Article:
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Olofi went one place better than in 2011 when he won the Racing Post Hurdle at Cheltenham today

Updated: Sunday, 18 Nov 2012 17:07 | Comments

Paddy Brennan drives Olofi (left) to victory in the Racing Post Hurdle, with Cash And Go (right) third
Paddy Brennan drives Olofi (left) to victory in the Racing Post Hurdle, with Cash And Go (right) third

Olofi was finally rewarded for a string of solid efforts in valuable handicaps when he took the Racing Post Hurdle at Cheltenham.

Tom George's grey had made steady progress in this very race, building on his fifth in 2010 when second last year, aside from a near-miss in Newbury's Betfair Hurdle.

Owner Max McNeill was due further compensation himself, witnessing Walkon come up just a little short after a heroic performance in Saturday's Paddy Power Gold Cup, and the IT solutions expert was punching the air with glee after the 8-1 shot galloped two and a half lengths clear of Cash And Go.

It had not been a straightforward race for Paddy Brennan, whose patience has been regularly tested by Olofi, but he escaped being penned in by Bothy approaching the final flight before clearing away.

Bothy's rider Danny Cook was given a two-day careless riding ban (2-3 December) for his troubles.

George said: "He had no luck last year, but it's all come right for him today.

"He's a very, very talented horse.

"He was only beaten four lengths by Zarkandar last year (Betfair Hurdle, Newbury) and everything that could have gone wrong, did go wrong.

"Last year you could have run him in the Champion Hurdle and he'd go with anything until the second-last.

"It's a long shout to go for the Champion, but he's obviously improving."

Brennan said: "He's got me so many rollickings this horse, giving him too much to do, but, by doing that, that's how we've had the finished article today.

"It was just a case of trying to keep him under control and out of the race.

"The brilliance was always there. It was just getting him to use it.

"I thought I might be on the floor at one stage, but I was lucky enough to have a horse who was willing and tough enough to get me out of the situation.

"He'll have to improve to make it to the very top, but you never know."

The withdrawal of Sprinter Sacre due to the soft ground robbed the Shloer Chase of its big draw, but Wishfull Thinking still managed to produce an impressive performance to get his career back on track.

Philip Hobbs' gelding, who can appear untouchable on his day, had scattered spectators with a horrific fall in front of the stands on his previous visit to Prestbury Park in the Queen Mother Champion Chase.

But, aside from a poor jump at the first, the 8-11 favourite never looked in much danger from his market rival Doeslessthanme.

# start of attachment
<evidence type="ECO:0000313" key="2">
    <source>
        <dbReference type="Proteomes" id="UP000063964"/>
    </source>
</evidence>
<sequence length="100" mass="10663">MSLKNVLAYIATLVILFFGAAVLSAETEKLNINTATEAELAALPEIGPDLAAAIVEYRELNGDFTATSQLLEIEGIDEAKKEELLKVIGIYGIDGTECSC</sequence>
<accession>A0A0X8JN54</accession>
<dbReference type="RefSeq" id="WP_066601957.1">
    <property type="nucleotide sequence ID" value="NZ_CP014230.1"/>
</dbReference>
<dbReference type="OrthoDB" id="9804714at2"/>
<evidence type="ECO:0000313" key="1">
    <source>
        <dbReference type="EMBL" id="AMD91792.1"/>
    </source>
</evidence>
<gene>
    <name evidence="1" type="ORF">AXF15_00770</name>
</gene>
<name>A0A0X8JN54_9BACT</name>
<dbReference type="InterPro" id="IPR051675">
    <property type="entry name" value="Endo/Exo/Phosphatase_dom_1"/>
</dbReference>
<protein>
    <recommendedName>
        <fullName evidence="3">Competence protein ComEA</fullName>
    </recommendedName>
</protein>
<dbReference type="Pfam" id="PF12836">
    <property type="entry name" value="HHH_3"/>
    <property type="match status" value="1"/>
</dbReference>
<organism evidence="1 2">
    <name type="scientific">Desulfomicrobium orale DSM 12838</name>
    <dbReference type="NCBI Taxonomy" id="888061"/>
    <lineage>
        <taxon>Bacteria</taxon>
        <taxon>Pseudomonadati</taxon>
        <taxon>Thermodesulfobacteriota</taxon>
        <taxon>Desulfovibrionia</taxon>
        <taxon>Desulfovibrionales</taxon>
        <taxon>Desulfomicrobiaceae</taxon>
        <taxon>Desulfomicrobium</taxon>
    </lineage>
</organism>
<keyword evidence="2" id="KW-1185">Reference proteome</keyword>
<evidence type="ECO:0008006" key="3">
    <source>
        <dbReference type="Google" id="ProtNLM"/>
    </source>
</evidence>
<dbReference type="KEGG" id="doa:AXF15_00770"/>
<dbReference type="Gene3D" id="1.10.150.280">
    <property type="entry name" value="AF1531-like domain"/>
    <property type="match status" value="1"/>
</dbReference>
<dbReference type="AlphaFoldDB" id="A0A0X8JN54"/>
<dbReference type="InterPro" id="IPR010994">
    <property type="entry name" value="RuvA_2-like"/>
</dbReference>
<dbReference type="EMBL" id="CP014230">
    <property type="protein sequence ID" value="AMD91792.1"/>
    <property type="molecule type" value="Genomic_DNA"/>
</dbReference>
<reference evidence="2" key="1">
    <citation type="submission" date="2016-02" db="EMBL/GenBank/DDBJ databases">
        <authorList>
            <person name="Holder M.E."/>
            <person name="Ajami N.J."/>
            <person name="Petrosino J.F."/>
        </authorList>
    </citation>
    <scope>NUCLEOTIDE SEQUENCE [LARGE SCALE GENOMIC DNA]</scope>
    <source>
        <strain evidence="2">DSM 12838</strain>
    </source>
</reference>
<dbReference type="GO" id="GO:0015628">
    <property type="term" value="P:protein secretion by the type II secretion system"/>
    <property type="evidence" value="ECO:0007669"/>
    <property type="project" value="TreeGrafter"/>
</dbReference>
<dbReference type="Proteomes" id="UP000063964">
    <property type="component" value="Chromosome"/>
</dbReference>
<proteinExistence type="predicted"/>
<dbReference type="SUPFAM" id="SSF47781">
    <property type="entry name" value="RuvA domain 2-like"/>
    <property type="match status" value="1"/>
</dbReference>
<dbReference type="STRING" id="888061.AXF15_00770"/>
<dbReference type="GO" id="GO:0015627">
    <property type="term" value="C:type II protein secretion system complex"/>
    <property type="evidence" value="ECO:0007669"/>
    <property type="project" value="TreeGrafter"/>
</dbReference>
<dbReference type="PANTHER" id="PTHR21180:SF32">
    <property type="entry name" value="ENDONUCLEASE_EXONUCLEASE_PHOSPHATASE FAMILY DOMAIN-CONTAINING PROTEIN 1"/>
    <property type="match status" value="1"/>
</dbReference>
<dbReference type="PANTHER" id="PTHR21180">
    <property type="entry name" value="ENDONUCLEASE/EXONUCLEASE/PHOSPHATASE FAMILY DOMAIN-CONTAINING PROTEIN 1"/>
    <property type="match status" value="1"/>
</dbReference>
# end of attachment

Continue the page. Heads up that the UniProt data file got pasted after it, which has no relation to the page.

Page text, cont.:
"The main problem for a long time has been his breathing - he's had three breathing operations," said Hobbs.

"But this season he has been better with his breathing.

"We had a scare at the first fence, but he did it well.

"The Peterborough Chase (Huntingdon, 13 December) is now the obvious race.

"I think two and a half miles is his best trip."

Sprinter Sacre's trainer Nicky Henderson still decided to give Captain Conan some match practice and it was a worthwhile exercise in the Racing Post Arkle Trophy Trial Novices' Chase.

Last season's Tolworth Hurdle winner (11-10 favourite) looked a natural over fences and found an extra two lengths to foil Sire De Grugy on the run-in.

"I think he's a two-miler - he's got a lot of speed," said Henderson.

"I don't think he touched a twig but I would have been disappointed if he had.

"I looked after him last season and we didn't take him to Cheltenham (in March) because this is what we had been waiting for.

"We've got Simonsig to come and those are the two (Arkle horses)."

There was an emotional victory for Coneygree (8-1), who was bred by the late Lord Oaksey, as the half-brother to Hennessy hero Carruthers took the Neptune Investment Management Novices' Hurdle in the front-running style of his sibling.

Jockey Mattie Batchelor said: "He's got a long way to go, but he'd almost give you a better feel than Carruthers."

Trainer Mark Bradstock said: "He's a completely different stamp of a horse to Carruthers, who is only 16 hands and struggles to carry a big weight, whereas you'd hope this fellow could as he looks a proper chaser.

"Cheltenham is where you want to be, and I'm sure John (Oaksey) is looking down on us."

Nigel Twiston-Davies provided a local winner with Double Ross (14-1) in the Paddy Power Intermediate Handicap Hurdle, while there was another Irish success in the Cheltenham-sponsored bumper through the promising Anonis (25-1).

It was a first course victory for trainer Mags Mullins, who said: "I think he's very nice and it's up to the owner but he could either go for the bumper at Leopardstown over Christmas or start hurdling."

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